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'Less of a Controversy and More of a Misunderstanding,' Oscar Committee Responds to 'Lionheart' Disqualification

"If you're submitting for something as important as an Academy Award, I would think you should look at the rules," says committee co-chair Larry Karaszewski of the backlash surrounding the Genevieve Nnaji film's ineligibility.

The Oscar's International Film Executive Committee has responded to the backlash stemming from the disqualification of Genevieve Nnaji's Lionheart—which was Nigeria's first-ever Oscar submission.

Speaking with Deadline, the committee's co-chair Larry Karaszewski, called the situation "less of a controversy, and more of a misunderstanding."

He clarified the Academy's rules, stating that despite the change in name from "Best Foreign-Language Film" to "Best International Feature Film," earlier this year, the rules for the category remain the same: film's must be predominantly in a language other than English. Lionheart, which runs for 95 minutes, contains just 11 minutes of Igbo dialogue.


Despite the confusion, which Karaszewski referred to as a "misconception," the exec claims that the rules had been communicated to overseas participants. "If you're submitting for something as important as an Academy Award, I would think you should look at the rules," he said. "But there are no bad intentions on either side. We would love a film from this country and for it to be part of the process."

Nigeria's selection committee responded immediately after the decision was made on Monday, stating that it would submit non-English dialogue films going forward. It urged "filmmakers to shoot with intention of non-English recording dialogue as a key qualifying parameter to represent the country in the most prestigious award."

"We are not looking to make things ineligible," adds Karaszewski. "I don't think this film was disqualified as much as it was ineligible…it's not a dismissal. It's not like we didn't like the movie, but it would be unfair to other films to not (adhere to) the rules."

According to Deadline, the last film to be disqualified for the same reason, was the Israeli film The Band's Visit in 2007.

Karaszewski's comments, however, do little to address the main concerns of those who spoke out against the Academy's decision. Many pointed out that the film is still distinctively Nigerian despite being in English, and that the dialogue reflects the fact that English is the official language in the country where over 500 indigenous languages are spoken. "English is the official language of Nigeria. Are you barring the country from ever competing for an Oscar in its official language," wrote filmmaker Ava DuVernay in a viral tweet.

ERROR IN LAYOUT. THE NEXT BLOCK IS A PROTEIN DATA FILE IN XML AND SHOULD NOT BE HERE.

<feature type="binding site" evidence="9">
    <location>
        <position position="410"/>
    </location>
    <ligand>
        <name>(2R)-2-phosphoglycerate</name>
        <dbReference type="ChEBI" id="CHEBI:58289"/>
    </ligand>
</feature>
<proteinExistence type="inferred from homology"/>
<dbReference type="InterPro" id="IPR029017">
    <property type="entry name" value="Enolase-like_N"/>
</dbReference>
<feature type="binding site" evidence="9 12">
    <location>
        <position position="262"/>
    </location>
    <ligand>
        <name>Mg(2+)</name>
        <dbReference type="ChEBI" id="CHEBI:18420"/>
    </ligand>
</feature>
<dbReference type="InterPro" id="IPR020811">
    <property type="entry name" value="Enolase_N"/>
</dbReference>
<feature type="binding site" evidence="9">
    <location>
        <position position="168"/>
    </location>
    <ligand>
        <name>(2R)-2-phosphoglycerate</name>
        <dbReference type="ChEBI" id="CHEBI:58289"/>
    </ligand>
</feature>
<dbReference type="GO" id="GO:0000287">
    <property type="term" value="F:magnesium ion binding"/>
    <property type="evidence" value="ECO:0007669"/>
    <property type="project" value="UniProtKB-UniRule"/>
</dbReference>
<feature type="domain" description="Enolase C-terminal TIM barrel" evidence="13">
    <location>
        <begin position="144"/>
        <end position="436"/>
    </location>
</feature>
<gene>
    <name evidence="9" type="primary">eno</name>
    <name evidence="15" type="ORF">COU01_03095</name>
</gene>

A common sentiment shared by those online following the news, was that Nigeria was being punished for being colonized. "It's no different to how French connects communities in former French colonies," wrote director Nnaji on Twitter. "We did not choose who colonized us. As ever, this film and many like it, is proudly Nigerian."

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Nana Mensah's 'Queen of Glory' To Screen At The 2021 TriBeCa Film Festival

Ghanaian-American actress, writer and filmmaker Nana Mensah talks tenacity in filmmaking and telling immigrant stories from a joyful perspective.

Much has changed in the time since Nana Mensah first had the idea for her directorial feature debut — a dark comedy about a Ghanaian-American scientist trying to reconcile her family heritage in the wake of her mother's death — and began the Kickstarter in 2014 that would help turn it into a film. It may have taken a few years, but the movie Queen of Glory is now showcasing as part of the TriBeCa Film Festival's 20th edition, with a world premiere set to take place at Hudson River Park on June 15th.

When Mensah began working on the film, she was trying to break into an industry that lacked roles for complex, conflicted characters — particularly for Black women. So, she co-founded a production company with her friend Anya Migdal to create those very kinds of projects. She has since forged a solid stage and screen career, with roles in Netflix's Bonding and 13 Reasons Why, as well as NBC's New Amsterdam, and in theatrical productions alongside the likes of Meryl Streep, Kevin Kline and Anthony Mackie. Last year she was in Ekwa Msinga's Farewell Amor, as well as Apple's Anthology series Little America, and she'll soon be seen in Netflix's The Chair with Sandra Oh this summer and Kogonada's upcoming film After Yang, with Colin Farrell. Yet through it all, Mensah has never lost sight of finishing her first film project.

She opens up about what it took to get the film from a mere idea to the TriBeCa Film Festival.

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Zambian President Edgar Lungu Collapses During Televised Ceremony

Secretary to Cabinet, Simon Miti confirmed that the head of state experienced sudden dizziness during a commemoration ceremony in Lusaka on Sunday.